I was, however, rather critical of Nic Lewis’s written submission to this inquiry. It comes across as an exercise in self-promotion and appears to be him complaining about the IPCC not taking his publication more seriously, and also arguing that the only appropriate method for determining climate sensitivity is that used by him. It also appears that his desire to do science is driven more by his concerns about the policy implications of the existing scientific evidence, than a genuine desire to improve our understanding of climate sensitivity.
Judith, however, says that his work will probably stand the test of time better than will the AR5 assessment of equilibrium and transient climate sensitivity. Really? Firstly, the IPCC’s assessment is based on a large number of published works. Is she suggesting that his paper is really so much better than any of the others? Also, as far as I’m aware, his paper was a new statistical analysis of existing data. He didn’t – I don’t think – generate new data from which he could then estimate the climate sensitivity. He simply used existing data and determined a much lower value than that determined by others. I don’t know whether his analysis is good or not, but this is a rather surprising result.
Judith then concludes with a comment about Donna Laframboise and Nic Lewis :
Their expertise on this particular topic does not derive from traditional paths, but nevertheless their expertise is acknowledged by many, and now by the UK Parliamentary Committee!
Personally, I think the make-up of the panel is a classic example of false balance. We have 3 experts likely representing the majority/mainstream view and 3 contrarians representing what is likely the minority view. It’s probably also slightly worse than this in that the first 3 will likely present a balanced view that will include some criticisms of the IPCC (which is clearly not perfect). The latter 3 will very likely have very little positive to say about the IPCC. Without knowing some of the background, the committee could conclude that there are many more problems with the IPCC than they would if they had chosen the witnesses more carefully.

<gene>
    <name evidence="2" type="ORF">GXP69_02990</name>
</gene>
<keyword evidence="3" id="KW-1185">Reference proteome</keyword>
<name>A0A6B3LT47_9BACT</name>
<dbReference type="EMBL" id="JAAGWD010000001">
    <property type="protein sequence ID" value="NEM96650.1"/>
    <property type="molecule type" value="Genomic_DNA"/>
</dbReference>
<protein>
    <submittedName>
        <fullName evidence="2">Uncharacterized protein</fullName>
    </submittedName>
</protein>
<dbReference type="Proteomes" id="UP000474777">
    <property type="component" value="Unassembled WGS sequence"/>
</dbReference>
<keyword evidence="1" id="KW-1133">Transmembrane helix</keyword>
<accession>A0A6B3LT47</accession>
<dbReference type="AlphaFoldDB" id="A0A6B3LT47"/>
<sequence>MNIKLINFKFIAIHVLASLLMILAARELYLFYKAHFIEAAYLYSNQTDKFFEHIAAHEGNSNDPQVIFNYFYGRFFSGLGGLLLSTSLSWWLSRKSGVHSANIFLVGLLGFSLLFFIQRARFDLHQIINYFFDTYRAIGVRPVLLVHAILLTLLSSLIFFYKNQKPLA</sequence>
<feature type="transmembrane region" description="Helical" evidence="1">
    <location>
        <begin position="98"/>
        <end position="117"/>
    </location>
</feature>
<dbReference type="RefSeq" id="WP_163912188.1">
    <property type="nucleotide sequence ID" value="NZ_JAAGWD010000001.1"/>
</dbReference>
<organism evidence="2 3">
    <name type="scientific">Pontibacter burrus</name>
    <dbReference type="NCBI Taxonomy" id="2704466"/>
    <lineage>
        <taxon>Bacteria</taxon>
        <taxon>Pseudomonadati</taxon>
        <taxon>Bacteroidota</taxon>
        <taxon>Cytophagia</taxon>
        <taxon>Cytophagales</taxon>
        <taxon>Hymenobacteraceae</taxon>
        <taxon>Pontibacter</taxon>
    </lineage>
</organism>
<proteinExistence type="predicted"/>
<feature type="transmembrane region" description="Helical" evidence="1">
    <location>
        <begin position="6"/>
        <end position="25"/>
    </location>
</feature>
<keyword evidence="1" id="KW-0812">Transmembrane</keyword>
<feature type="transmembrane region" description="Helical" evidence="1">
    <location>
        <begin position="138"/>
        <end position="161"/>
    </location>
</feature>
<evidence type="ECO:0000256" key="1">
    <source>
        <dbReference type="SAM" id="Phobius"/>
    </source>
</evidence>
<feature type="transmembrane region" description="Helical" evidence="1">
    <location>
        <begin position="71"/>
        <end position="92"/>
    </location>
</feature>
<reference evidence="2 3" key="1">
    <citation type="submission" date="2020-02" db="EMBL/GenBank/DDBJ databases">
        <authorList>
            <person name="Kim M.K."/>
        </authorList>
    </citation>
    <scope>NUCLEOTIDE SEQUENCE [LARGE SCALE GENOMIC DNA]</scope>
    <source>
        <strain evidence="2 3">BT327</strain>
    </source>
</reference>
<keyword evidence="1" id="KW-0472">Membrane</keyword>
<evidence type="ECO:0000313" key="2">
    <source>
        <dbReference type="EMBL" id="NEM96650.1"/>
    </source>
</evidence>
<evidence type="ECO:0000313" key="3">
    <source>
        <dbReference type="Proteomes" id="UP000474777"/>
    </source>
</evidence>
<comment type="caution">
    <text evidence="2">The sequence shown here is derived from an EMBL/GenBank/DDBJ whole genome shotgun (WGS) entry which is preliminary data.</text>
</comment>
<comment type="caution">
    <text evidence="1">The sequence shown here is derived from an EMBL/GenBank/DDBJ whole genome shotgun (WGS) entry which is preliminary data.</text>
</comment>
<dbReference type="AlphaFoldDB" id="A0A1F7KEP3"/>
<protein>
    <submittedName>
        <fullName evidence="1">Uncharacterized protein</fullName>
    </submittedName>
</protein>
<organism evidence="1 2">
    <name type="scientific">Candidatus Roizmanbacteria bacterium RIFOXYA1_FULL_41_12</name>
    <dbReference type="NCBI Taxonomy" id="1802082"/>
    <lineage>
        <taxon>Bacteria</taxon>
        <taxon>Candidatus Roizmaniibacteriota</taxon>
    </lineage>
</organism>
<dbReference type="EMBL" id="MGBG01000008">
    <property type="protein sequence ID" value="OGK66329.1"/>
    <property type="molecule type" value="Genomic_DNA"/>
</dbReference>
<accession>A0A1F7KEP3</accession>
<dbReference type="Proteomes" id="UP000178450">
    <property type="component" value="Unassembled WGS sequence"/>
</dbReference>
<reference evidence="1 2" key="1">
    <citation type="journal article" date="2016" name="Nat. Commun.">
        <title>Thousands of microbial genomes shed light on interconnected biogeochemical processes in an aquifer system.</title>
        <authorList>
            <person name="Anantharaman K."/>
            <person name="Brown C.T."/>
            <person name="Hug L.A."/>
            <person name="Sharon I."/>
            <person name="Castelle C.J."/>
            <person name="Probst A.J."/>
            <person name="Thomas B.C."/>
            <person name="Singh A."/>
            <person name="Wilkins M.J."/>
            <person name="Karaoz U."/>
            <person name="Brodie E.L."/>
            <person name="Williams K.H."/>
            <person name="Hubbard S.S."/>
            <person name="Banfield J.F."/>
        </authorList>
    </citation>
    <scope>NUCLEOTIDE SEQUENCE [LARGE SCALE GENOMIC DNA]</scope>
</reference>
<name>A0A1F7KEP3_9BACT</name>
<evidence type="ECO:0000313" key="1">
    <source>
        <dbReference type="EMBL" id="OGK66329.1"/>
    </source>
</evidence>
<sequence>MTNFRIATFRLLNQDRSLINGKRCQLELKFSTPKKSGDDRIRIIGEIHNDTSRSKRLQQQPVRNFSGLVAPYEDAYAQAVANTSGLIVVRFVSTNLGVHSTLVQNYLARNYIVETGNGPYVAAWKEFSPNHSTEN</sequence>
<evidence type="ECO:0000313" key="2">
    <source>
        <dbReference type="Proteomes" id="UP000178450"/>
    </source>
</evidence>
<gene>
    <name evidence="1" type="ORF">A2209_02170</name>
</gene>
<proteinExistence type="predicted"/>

If anything, the makeup of the witnesses to this committee is – in my opinion – an illustration of the death of expertise. It seems that if you want to be regarded as an expert (in climate science at least) choose to be a self-promoting contrarian. Being in a minority will allow you to be noticed more easily than if you were to simply try to quietly contribute to furthering our understanding of climate science (which includes the possibility of doing paradigm-shifting research). I don’t think that if you were to poll a large fraction of the climate science community about who they regarded as experts on the IPCC, I don’t think that Richard Lindzen, Donna Laframboise or Nic Lewis’s names would be prominent.
So, I’ll finish with a question. If a large group of doctors were to write a lengthy report about what we should do to treat a particular medical condition, and a parliamentary committee were to hold an inquiry into this report, would they invite a doctor who said the condition was not a problem and didn’t need treatment, someone who presented themselves as an independent medical consultant, and a journalist who equated what the doctors were suggesting as equivalent to a bank heist?